Two Southern Ocean elephant seals wearing sensors on their heads swim in the Southern Ocean, Antarctica, in this handout photo taken March 9, 2011. Elephant seals wearing head sensors and swimming deep beneath Antarctic ice have helped scientists better understand how the ocean's coldest, deepest waters are formed, providing vital clues to understanding its role in the world's climate. The tagged seals, along with sophisticated satellite data and moorings in ocean canyons, all played a role in providing data from the extreme Antarctic environment, where observations are very rare and ships could not go, said researchers at the Antarctic Climate & Ecosystem CRC in Tasmania. The sensor weighs about 100 to 200 grams and has a small satellite relay which transmits data on a daily basis. Picture taken March 9, 2011. REUTERS/Iain Field/Antarctic Climate and Ecosystems CRC/Handout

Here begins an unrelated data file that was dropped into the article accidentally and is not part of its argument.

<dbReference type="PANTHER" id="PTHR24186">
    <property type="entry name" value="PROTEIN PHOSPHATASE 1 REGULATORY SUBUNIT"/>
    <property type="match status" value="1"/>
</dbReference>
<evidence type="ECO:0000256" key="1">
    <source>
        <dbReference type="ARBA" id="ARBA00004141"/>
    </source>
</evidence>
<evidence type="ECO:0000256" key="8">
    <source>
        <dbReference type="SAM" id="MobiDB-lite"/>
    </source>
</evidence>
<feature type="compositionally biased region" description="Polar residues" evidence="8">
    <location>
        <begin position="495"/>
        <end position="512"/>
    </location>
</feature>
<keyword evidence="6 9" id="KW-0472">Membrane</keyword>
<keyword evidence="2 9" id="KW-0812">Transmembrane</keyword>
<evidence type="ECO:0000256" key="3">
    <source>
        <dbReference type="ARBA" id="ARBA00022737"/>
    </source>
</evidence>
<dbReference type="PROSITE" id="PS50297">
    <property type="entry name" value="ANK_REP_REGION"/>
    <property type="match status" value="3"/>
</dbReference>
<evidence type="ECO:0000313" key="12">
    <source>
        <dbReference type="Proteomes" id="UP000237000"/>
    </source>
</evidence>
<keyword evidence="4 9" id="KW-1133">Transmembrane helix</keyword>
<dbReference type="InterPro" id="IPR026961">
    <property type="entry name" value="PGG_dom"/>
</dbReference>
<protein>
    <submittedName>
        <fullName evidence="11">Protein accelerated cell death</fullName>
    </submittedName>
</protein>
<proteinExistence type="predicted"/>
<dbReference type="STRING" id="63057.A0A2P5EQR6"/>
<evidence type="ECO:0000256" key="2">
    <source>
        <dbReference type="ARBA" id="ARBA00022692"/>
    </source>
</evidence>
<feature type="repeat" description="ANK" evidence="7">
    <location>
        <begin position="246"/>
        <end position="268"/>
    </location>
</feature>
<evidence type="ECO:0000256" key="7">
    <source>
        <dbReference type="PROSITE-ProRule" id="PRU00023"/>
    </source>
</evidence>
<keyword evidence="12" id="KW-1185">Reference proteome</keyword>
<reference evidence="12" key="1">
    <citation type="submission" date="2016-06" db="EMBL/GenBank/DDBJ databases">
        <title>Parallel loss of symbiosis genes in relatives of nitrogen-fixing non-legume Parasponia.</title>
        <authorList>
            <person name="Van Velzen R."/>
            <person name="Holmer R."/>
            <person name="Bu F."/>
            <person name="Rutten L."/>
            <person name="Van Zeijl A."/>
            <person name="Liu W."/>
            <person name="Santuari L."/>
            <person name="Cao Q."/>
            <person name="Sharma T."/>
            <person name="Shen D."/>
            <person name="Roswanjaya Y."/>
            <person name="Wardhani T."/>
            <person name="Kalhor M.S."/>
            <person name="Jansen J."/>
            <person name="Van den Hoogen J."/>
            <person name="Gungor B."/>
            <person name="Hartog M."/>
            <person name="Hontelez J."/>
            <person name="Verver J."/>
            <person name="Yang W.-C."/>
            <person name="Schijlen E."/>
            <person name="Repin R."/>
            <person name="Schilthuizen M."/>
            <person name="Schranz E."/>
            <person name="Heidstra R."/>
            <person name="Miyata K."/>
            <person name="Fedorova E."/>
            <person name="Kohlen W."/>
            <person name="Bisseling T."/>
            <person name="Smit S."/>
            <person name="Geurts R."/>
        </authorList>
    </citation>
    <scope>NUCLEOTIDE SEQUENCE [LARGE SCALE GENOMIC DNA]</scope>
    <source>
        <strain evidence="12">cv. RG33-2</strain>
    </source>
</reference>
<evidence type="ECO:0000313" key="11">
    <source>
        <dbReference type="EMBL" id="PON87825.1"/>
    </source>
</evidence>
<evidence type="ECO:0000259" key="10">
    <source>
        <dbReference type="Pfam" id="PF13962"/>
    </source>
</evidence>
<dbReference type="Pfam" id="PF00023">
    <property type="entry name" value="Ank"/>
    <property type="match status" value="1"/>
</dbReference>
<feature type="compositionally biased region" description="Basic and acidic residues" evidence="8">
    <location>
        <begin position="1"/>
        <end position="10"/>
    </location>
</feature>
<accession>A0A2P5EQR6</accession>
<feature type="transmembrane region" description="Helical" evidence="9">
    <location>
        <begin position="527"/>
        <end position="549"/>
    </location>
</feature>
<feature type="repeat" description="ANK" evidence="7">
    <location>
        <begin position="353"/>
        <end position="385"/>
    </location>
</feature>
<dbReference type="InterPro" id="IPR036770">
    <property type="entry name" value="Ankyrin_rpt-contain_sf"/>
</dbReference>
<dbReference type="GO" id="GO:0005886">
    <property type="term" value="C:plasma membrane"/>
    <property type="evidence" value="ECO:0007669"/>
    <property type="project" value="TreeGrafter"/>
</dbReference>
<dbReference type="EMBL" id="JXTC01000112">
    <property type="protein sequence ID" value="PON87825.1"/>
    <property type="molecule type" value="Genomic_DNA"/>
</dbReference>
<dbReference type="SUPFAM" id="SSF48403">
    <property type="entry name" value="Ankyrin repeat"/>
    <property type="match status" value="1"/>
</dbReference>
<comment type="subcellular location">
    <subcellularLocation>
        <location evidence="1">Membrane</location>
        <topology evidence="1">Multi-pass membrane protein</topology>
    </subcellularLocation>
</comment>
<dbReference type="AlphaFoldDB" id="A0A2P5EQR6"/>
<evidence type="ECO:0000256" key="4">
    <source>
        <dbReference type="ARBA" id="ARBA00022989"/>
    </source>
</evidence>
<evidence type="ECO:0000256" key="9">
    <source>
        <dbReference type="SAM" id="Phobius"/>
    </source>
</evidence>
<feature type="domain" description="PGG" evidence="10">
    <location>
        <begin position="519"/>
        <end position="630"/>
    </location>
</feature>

•  - Handout photo of a Southern Ocean elephant seal wearing a sensor on its head as it swims in the Southern Ocean, Antarctica

    Handout photo of a Southern Ocean elephant seal wearing a sensor on its head as it swims in the Southern Ocean, Antarctica

    Posted: 2/28/2013 4:14:36 PM EST